The Many Faces of Anxiety
As we’ve understood, anxiety is an emotion, and it arises when we are faced with a task/thought/situation that we feel unequipped to deal with effectively. This process is rapid, informed by past experiences, and always corresponds to an underlying fear. Although this is the basic process, anxiety itself can manifest in a variety of ways.
There are a multitude of diagnosable anxiety related disorders such as obsessive compulsive disorder, phobias, generalized anxiety, social anxiety, etc. However, this does not mean that how we feel is irrelevant if we don’t have a diagnosis. It’s possible to have similar thought patterns that cause anxiety or distress, while leading a ‘normal’ (even though there’s no such thing!) life. For example, obsessive compulsive disorder is characterized by repetitive, unwanted and intrusive thoughts, images or urges, which need to be responded to, usually by a specific thought or action. Here, the underlying fear might be about causing or being unable to prevent disaster, leading to the person feeling overly responsible for preventing something bad.
How many of us have found ourselves doing things ‘just in case’, or preparing for events that might never happen? The difference here lies in how strongly we feel the anxiety provoking thing might happen. For example, if I forgot to switch off the light before I left for work I might be upset with myself for wasting electricity, or might even fear that it might overheat. It won’t interrupt my day and I can wait till I get home to turn it off. However, for someone with a diagnosis of OCD, it might feel like a matter of life or death. They might have an image of the light causing an electrical fire and the entire building going up in flames. But, this doesn’t feel like a probable thought, it feels like the only possible outcome. This might lead to them feeling incredibly worried or distressed, which can only be allayed by performing a neutralizing action/thought, like going home to check the light.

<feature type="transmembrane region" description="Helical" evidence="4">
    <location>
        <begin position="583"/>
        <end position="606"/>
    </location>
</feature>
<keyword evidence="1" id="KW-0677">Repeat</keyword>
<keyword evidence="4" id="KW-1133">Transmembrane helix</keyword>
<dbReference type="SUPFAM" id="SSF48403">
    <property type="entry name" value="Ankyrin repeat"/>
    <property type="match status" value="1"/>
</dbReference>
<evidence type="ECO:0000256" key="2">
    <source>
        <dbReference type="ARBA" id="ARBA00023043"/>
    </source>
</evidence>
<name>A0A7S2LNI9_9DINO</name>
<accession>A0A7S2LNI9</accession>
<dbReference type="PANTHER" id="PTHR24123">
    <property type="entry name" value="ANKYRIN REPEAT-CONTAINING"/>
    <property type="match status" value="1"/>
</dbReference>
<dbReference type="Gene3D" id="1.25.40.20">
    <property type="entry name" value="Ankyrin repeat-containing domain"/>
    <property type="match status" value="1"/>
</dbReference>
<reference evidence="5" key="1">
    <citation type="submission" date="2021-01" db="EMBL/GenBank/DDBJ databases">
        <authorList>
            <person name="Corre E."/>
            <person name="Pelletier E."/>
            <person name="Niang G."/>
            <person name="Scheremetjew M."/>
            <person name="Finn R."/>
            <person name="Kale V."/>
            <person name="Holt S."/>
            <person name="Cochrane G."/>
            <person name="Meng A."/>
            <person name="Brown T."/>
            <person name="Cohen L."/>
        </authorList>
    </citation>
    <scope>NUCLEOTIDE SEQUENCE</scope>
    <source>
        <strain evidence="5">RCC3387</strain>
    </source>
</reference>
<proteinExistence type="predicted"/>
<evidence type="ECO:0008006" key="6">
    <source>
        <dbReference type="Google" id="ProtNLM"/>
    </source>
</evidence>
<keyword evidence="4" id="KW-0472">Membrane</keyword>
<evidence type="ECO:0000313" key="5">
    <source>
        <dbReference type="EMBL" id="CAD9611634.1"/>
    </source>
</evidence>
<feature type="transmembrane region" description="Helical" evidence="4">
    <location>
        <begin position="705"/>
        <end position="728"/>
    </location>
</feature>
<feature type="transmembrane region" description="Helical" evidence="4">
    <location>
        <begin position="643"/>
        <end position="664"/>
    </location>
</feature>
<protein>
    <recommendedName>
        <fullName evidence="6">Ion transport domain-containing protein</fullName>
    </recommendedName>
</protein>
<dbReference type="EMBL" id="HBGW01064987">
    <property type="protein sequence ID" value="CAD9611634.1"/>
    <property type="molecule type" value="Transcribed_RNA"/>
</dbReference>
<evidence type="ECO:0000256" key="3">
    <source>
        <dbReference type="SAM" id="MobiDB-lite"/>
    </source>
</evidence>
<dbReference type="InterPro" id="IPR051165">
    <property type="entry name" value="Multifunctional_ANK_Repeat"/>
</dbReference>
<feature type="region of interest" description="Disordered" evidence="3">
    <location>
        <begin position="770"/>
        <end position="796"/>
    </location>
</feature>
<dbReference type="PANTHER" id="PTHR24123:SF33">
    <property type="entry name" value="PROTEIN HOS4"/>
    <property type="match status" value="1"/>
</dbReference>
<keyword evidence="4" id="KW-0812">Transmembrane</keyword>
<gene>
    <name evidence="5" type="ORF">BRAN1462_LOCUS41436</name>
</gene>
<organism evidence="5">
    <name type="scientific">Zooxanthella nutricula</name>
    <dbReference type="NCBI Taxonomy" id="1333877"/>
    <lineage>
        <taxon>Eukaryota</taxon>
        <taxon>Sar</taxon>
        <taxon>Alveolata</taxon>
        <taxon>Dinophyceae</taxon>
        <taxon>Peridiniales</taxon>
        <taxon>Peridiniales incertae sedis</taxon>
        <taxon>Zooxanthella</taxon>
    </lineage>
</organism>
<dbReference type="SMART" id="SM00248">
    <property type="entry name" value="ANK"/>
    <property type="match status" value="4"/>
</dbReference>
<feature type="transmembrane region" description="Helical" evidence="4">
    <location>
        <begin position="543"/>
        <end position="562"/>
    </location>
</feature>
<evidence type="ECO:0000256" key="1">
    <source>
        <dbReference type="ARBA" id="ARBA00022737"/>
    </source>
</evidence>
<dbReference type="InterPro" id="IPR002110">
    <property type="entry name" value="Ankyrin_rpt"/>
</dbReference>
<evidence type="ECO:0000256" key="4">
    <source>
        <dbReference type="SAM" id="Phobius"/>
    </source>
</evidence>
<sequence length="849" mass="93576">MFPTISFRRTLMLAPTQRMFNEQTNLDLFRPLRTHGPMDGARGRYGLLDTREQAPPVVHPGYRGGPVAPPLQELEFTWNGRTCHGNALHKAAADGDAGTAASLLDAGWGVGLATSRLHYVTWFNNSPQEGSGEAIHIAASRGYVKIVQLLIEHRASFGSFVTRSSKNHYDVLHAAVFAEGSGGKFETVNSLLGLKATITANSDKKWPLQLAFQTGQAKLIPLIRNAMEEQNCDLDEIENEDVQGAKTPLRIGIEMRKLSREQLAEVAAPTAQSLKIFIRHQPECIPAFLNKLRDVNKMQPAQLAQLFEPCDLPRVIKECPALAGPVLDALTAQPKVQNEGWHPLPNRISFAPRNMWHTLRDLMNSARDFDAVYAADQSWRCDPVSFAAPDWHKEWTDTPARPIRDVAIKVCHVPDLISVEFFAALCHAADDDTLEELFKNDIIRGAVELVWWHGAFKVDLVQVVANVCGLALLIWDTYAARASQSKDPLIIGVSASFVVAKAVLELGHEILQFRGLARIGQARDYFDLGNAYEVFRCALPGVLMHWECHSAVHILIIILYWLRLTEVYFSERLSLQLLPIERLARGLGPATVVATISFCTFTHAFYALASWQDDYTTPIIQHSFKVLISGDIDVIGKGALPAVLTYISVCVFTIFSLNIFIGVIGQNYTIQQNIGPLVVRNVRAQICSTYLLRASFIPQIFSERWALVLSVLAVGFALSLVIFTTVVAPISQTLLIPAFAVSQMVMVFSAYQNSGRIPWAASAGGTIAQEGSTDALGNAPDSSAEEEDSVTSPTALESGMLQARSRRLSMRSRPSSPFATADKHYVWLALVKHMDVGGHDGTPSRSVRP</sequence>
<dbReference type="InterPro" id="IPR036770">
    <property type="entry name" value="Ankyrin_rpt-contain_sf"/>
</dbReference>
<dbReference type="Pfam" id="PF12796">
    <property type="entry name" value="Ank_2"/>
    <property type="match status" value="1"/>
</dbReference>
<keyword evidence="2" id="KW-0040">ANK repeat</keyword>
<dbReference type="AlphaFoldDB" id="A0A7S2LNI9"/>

Lets take a closer look at the underlying pattern here for a moment – a scary thought arises, it is misjudged as being very true or probable, leading to an immense amount of fear or distress about the event, and we feel like we might do to anything to prevent it. The thought keeps coming back to us, and we’re unable to stop this till we do something about it or something changes. Sounds familiar? When we are engaged in this pattern with less intensity, we might call this ‘overthinking’ (that’s another series by itself!).
One way to cope with these thoughts are to ask yourself:
What about this situation feels upsetting or threatening to me?
What about this situation is under my control? If it’s something that I can’t do anything about, what is upsetting me about it?
What changes can I make to this situation to feel better?
In conclusion, one of the ways anxiety manifests is in feeling unsettled, overwhelmed, or feeling like some thoughts are ‘stuck’ in our mind. We can cope with them by understanding what makes the thought so powerful, what we find upsetting about it, how much control we have over the situation, and what we can (or can’t!) do about it.